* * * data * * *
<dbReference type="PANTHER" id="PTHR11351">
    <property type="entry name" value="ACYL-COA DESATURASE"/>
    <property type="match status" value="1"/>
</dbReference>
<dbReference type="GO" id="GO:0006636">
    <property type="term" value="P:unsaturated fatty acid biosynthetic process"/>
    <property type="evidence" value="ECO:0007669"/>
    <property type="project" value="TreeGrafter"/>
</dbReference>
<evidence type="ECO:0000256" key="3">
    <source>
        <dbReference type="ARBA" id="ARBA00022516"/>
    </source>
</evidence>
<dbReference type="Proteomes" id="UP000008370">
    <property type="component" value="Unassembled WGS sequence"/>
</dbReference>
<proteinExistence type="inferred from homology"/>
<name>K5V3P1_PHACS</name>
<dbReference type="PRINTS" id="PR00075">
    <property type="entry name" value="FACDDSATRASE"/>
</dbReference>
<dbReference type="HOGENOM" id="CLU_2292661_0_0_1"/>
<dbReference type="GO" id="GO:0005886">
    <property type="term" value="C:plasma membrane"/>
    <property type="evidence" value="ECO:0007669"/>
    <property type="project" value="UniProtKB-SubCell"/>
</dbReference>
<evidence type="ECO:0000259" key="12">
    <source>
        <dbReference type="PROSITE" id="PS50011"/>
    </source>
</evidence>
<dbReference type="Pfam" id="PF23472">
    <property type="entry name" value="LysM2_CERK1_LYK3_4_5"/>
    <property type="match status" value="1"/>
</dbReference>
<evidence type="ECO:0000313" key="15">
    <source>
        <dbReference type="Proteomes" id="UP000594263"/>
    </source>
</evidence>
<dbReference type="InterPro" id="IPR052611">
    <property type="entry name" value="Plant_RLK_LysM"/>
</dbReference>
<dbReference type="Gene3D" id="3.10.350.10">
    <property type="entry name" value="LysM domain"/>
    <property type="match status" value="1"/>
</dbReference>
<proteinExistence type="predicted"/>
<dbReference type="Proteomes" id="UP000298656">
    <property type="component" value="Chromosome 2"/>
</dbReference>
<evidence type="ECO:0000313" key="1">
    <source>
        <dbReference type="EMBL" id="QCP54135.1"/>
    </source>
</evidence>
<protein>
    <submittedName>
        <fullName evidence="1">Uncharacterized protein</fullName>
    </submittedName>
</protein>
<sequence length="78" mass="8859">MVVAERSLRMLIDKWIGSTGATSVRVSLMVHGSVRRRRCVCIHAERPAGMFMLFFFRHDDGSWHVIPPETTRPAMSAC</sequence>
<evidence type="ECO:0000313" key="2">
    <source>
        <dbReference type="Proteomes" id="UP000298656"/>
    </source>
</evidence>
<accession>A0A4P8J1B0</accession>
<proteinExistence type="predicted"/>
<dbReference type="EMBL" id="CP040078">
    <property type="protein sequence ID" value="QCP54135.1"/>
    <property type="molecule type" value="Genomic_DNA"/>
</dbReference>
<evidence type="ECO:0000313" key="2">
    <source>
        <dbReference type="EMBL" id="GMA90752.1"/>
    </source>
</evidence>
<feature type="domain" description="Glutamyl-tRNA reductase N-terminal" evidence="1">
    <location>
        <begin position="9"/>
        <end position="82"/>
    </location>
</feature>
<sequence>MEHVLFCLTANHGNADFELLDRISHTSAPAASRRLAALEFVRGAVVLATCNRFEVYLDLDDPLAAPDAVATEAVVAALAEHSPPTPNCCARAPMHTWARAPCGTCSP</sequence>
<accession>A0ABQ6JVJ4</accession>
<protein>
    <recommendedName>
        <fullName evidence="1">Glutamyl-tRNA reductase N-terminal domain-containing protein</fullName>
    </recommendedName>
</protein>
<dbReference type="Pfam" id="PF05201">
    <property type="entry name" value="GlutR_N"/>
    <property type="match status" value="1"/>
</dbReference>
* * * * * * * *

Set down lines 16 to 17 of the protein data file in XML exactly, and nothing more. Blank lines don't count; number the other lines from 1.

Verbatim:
    <property type="component" value="Unassembled WGS sequence"/>
</dbReference>